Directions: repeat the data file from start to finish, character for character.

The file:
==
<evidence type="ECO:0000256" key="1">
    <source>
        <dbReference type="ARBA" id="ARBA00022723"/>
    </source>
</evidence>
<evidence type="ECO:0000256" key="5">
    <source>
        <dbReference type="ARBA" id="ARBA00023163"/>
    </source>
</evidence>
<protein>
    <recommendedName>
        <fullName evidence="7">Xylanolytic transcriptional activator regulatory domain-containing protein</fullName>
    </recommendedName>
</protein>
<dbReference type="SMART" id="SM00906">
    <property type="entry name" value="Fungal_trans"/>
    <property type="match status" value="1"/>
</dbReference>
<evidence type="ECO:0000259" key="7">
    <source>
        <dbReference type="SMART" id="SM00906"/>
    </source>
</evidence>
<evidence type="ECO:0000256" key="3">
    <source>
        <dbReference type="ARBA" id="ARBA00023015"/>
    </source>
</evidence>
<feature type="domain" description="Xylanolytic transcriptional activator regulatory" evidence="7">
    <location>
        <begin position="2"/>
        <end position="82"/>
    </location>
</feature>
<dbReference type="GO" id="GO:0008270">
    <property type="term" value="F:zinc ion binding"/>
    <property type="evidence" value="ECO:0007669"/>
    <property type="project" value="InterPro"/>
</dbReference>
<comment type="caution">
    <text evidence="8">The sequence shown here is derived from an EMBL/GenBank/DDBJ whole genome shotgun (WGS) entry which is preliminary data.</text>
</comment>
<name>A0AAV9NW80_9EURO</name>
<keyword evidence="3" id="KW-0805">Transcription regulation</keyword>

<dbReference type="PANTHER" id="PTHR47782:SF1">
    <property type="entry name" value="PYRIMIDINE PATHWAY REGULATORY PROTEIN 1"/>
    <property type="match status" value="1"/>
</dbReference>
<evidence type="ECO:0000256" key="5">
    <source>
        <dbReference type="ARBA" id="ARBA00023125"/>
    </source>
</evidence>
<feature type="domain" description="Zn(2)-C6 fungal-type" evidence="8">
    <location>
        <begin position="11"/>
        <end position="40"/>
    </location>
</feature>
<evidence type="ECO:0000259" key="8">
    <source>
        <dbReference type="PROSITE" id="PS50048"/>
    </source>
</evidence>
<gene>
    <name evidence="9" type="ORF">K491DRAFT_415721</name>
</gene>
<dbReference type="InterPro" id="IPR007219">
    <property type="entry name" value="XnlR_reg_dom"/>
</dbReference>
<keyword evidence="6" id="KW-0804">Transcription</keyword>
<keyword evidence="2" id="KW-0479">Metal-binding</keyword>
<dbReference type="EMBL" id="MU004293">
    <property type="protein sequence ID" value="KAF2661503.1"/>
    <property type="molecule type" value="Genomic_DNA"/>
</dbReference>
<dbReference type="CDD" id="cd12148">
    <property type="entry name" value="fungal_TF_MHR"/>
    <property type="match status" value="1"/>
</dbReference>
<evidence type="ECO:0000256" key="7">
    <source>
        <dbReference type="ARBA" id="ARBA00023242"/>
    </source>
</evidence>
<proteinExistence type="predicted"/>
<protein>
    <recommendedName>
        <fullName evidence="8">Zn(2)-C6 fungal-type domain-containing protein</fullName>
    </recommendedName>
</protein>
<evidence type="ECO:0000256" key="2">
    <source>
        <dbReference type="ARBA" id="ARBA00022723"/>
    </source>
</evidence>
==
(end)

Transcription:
<evidence type="ECO:0000256" key="1">
    <source>
        <dbReference type="ARBA" id="ARBA00022723"/>
    </source>
</evidence>
<evidence type="ECO:0000256" key="5">
    <source>
        <dbReference type="ARBA" id="ARBA00023163"/>
    </source>
</evidence>
<protein>
    <recommendedName>
        <fullName evidence="7">Xylanolytic transcriptional activator regulatory domain-containing protein</fullName>
    </recommendedName>
</protein>
<dbReference type="SMART" id="SM00906">
    <property type="entry name" value="Fungal_trans"/>
    <property type="match status" value="1"/>
</dbReference>
<evidence type="ECO:0000259" key="7">
    <source>
        <dbReference type="SMART" id="SM00906"/>
    </source>
</evidence>
<evidence type="ECO:0000256" key="3">
    <source>
        <dbReference type="ARBA" id="ARBA00023015"/>
    </source>
</evidence>
<feature type="domain" description="Xylanolytic transcriptional activator regulatory" evidence="7">
    <location>
        <begin position="2"/>
        <end position="82"/>
    </location>
</feature>
<dbReference type="GO" id="GO:0008270">
    <property type="term" value="F:zinc ion binding"/>
    <property type="evidence" value="ECO:0007669"/>
    <property type="project" value="InterPro"/>
</dbReference>
<comment type="caution">
    <text evidence="8">The sequence shown here is derived from an EMBL/GenBank/DDBJ whole genome shotgun (WGS) entry which is preliminary data.</text>
</comment>
<name>A0AAV9NW80_9EURO</name>
<keyword evidence="3" id="KW-0805">Transcription regulation</keyword>

<dbReference type="PANTHER" id="PTHR47782:SF1">
    <property type="entry name" value="PYRIMIDINE PATHWAY REGULATORY PROTEIN 1"/>
    <property type="match status" value="1"/>
</dbReference>
<evidence type="ECO:0000256" key="5">
    <source>
        <dbReference type="ARBA" id="ARBA00023125"/>
    </source>
</evidence>
<feature type="domain" description="Zn(2)-C6 fungal-type" evidence="8">
    <location>
        <begin position="11"/>
        <end position="40"/>
    </location>
</feature>
<evidence type="ECO:0000259" key="8">
    <source>
        <dbReference type="PROSITE" id="PS50048"/>
    </source>
</evidence>
<gene>
    <name evidence="9" type="ORF">K491DRAFT_415721</name>
</gene>
<dbReference type="InterPro" id="IPR007219">
    <property type="entry name" value="XnlR_reg_dom"/>
</dbReference>
<keyword evidence="6" id="KW-0804">Transcription</keyword>
<keyword evidence="2" id="KW-0479">Metal-binding</keyword>
<dbReference type="EMBL" id="MU004293">
    <property type="protein sequence ID" value="KAF2661503.1"/>
    <property type="molecule type" value="Genomic_DNA"/>
</dbReference>
<dbReference type="CDD" id="cd12148">
    <property type="entry name" value="fungal_TF_MHR"/>
    <property type="match status" value="1"/>
</dbReference>
<evidence type="ECO:0000256" key="7">
    <source>
        <dbReference type="ARBA" id="ARBA00023242"/>
    </source>
</evidence>
<proteinExistence type="predicted"/>
<protein>
    <recommendedName>
        <fullName evidence="8">Zn(2)-C6 fungal-type domain-containing protein</fullName>
    </recommendedName>
</protein>
<evidence type="ECO:0000256" key="2">
    <source>
        <dbReference type="ARBA" id="ARBA00022723"/>
    </source>
</evidence>